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Five Quarters of the Orange by Joanne Harris

About the book

Beyond the main street of Les Laveuses runs the Loire, smooth and brown as a sunning snake – but hiding a deadly undertow beneath its moving surface. This is where Framboise, a secretive widow, plies her culinary trade at the crêperie – and lets her memory play strange games. As her nephew attempts to exploit the growing success of the country recipes Framboise has inherited from her mother, a woman remembered with contempt by the villagers, memories of a disturbed childhood during the German Occupation flood back, and expose a past full of betrayal, blackmail and lies.

Reviewed by  Brockenhurst W I Reading Group:

Mixed reactions to this book, some members thought there were a few ‘loose ends’ in the story. Generally thought to be a good read.

Star rating: ***

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7 thoughts on “Five Quarters of the Orange by Joanne Harris”

  1. Review by New Forest/Waterside U.3.A Theatre & Literature Group:
    A beautifully crafted novel with all the threads neatly and believably tied at the end. For everyone there was closure or the prospect of closure. As a vehicle for discussion of what circumstances do to parents, what parents do to children and how children rise to the challenges of circumstances, this is a classic.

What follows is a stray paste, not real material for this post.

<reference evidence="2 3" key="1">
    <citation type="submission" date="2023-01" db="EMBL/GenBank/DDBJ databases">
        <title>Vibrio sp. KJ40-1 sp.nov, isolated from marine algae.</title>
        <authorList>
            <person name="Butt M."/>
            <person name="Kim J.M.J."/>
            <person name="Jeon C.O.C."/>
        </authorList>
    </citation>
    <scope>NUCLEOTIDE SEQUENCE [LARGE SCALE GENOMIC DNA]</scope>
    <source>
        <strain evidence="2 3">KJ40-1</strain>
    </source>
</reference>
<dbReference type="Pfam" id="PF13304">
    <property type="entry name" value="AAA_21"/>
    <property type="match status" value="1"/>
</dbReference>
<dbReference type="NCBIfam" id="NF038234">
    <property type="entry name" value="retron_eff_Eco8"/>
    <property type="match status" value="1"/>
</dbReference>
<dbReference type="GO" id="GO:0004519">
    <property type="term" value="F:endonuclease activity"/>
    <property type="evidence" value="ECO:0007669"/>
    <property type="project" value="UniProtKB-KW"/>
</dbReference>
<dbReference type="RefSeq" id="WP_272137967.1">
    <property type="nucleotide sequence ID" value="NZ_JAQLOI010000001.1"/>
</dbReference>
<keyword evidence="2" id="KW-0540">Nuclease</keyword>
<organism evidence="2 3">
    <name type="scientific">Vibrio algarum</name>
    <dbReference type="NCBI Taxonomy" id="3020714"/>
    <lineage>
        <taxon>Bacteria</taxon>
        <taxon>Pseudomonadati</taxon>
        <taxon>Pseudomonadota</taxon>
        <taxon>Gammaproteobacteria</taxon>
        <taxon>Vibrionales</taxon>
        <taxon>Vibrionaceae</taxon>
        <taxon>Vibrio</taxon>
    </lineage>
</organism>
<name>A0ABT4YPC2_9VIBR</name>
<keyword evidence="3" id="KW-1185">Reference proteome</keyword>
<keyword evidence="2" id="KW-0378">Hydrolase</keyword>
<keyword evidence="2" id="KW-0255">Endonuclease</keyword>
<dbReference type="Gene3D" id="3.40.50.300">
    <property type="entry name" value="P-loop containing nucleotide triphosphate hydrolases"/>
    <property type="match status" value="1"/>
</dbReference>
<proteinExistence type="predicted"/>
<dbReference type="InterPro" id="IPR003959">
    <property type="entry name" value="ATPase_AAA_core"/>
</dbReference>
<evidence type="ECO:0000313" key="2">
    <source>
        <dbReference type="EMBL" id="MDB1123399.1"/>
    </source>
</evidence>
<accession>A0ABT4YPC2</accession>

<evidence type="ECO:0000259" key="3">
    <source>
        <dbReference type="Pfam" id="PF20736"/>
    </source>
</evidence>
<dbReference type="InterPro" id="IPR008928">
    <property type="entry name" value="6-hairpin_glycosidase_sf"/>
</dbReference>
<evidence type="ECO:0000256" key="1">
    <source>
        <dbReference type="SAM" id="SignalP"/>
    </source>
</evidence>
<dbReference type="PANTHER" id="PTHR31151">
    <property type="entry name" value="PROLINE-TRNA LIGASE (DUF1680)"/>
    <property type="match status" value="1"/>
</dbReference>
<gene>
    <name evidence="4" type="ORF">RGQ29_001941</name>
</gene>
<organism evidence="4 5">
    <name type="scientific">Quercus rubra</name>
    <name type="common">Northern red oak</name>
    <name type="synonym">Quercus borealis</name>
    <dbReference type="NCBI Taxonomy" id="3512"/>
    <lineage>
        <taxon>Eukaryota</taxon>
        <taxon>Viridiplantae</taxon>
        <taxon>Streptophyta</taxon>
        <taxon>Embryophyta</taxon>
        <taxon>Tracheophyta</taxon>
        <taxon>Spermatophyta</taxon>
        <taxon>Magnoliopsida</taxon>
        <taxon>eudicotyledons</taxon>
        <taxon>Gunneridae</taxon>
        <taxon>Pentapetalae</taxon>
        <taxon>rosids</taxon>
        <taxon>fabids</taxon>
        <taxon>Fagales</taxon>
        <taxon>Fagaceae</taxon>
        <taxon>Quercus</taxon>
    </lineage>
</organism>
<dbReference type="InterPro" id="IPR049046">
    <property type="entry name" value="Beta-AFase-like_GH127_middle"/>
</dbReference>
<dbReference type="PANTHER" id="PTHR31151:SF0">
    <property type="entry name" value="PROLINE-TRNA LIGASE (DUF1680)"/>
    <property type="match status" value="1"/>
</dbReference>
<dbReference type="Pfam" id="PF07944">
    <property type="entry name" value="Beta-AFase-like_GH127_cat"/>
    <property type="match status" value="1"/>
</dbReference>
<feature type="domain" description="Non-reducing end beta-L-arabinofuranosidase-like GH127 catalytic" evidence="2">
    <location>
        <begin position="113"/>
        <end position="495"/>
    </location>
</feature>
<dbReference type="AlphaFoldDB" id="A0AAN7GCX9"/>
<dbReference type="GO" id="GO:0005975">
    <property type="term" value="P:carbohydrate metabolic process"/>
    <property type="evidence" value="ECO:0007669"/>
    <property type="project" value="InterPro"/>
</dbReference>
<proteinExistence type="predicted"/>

Rating: ****

  2. Review by North Baddesley W I Reading Group :
    Able to read this book through with no difficulty and quite a lot of enjoyment. Food featured a lot and the descriptions of the French countryside were good. Most of the group enjoyed it, but jumping from period to period was a bit confusing. One bored by the fishing and thought the book should have been more about the ‘Recipe Book’
    Rating: ***

  3. Review by Hartley Readers Group:
    All enjoyed the book, but with many questions re its plot lines, consistency and some reservations. Also no significance and relevance of some of the events.
    Star rating: ***

  4. Review by Arle Reading Group:
    We agreed this was well written with strong characters, few of whom were likeable. The harshness of life under the occupation was in contrast to the emphasis on food and recipes central to the story. The family division begun during the occupation continued long after the war ended.
    Rating: ***

  5. Review by Ems Valley U3A
    Everyone ejoyed the book. We felt as it we were there – the colours and smells were so evocative of rural France and, at the same time, created a menacing atmosphere.
    Clever jumping between the timelines was necessary and well done.
    **** 4 stars

  6. Review by Watercress Book Club
    The book demonstrated a much darker side of children and provoked a lot of discussion particularly about the machinations of the main character Framboise. Can children really be so cruel? The theme of food was both enjoyed and disliked but all found the writing colourful and emotive. Although the plot didn’t always hang together, a little too contrived to be believable, it would make an exciting movie with lots of drama and larger-than-life characters. It even had a happy ending for Framboise at 65!
    Star rating: ***

    1. 6 out of 8 thought it was a very good read, well written with good characterisations. The other two readers did not enjoy it at all, they thought it was dark with no love and no humour.

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